Vietnam has put on trial 14 activists it accuses of carrying out activities aimed at overthrowing the communist government amid an intensifying crackdown on dissent.

Defense lawyer Tran Thu Nam said the trial opened Tuesday in the central province of Nghe An amid tight security.

Nam said the defendants, 12 of them Catholics, are accused of working with the Viet Tan, or Vietnam Reform Party, in exile in the United States to carry out "activities aimed at overthrowing the people's administration." Four of them could face the death penalty if convicted.

The Vietnamese government has labeled Viet Tan as a terrorist group, but the U.S. government has said it has seen no evidence that the California-based group is a terrorist group.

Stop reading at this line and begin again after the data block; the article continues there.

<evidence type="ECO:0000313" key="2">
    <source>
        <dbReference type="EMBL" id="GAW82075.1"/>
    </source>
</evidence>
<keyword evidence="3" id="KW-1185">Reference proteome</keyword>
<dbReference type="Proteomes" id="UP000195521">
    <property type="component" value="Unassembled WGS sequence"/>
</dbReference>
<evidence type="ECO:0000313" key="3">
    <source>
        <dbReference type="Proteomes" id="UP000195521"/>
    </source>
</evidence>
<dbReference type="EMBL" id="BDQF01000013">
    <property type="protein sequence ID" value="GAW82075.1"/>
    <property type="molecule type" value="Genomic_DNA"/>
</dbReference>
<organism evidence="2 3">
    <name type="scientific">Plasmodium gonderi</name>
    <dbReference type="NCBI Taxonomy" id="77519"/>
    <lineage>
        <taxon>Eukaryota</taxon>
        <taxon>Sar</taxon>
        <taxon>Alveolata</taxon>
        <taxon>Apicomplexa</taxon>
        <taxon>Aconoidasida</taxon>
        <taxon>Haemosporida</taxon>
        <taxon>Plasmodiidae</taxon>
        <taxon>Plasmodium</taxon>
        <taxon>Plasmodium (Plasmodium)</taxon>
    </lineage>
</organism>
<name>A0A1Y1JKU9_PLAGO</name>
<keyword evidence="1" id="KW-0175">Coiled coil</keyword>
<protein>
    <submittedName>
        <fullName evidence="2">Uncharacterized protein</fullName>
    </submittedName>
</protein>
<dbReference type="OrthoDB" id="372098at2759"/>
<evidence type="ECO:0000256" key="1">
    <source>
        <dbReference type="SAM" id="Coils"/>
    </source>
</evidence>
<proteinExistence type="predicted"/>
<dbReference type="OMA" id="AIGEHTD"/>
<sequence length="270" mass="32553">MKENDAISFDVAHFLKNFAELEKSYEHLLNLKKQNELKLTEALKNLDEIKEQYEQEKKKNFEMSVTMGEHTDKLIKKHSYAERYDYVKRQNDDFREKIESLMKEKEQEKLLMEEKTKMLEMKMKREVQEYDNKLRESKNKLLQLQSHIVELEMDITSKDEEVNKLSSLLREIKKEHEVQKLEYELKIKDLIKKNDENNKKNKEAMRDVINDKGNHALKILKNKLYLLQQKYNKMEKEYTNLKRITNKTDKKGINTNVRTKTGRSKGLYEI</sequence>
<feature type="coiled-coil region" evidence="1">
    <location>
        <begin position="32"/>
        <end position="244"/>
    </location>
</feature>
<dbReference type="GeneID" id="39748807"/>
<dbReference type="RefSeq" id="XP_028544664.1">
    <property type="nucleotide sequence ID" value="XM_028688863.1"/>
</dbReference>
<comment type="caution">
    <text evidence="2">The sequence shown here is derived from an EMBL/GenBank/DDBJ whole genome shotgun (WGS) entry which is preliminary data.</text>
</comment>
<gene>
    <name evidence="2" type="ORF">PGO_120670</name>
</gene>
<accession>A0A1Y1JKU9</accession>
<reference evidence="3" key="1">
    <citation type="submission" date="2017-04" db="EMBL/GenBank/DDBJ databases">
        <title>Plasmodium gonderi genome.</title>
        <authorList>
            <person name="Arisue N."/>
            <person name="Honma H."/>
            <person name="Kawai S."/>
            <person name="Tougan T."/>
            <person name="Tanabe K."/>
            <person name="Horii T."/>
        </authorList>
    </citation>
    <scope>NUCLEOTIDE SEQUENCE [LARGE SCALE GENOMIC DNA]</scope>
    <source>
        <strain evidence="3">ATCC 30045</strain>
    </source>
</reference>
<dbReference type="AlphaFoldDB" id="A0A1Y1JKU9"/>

Nam said the defendants, who were arrested in late 2011, are accused of attending Viet Tan's training overseas courses on nonviolent struggle and computer and Internet security. Some of them are also accused of participating anti-China protests and instigating others to join the protests.

People took to the streets in Hanoi for unprecedented weekly anti-China demonstrations in the summer of 2011 after Hanoi accused Beijing of interfering with its oil exploration activities in the South China Sea.

The verdicts are expected Wednesday.

International human rights groups have said Vietnam jails people for peacefully expressing their views, but Hanoi maintains that only lawbreakers are punished.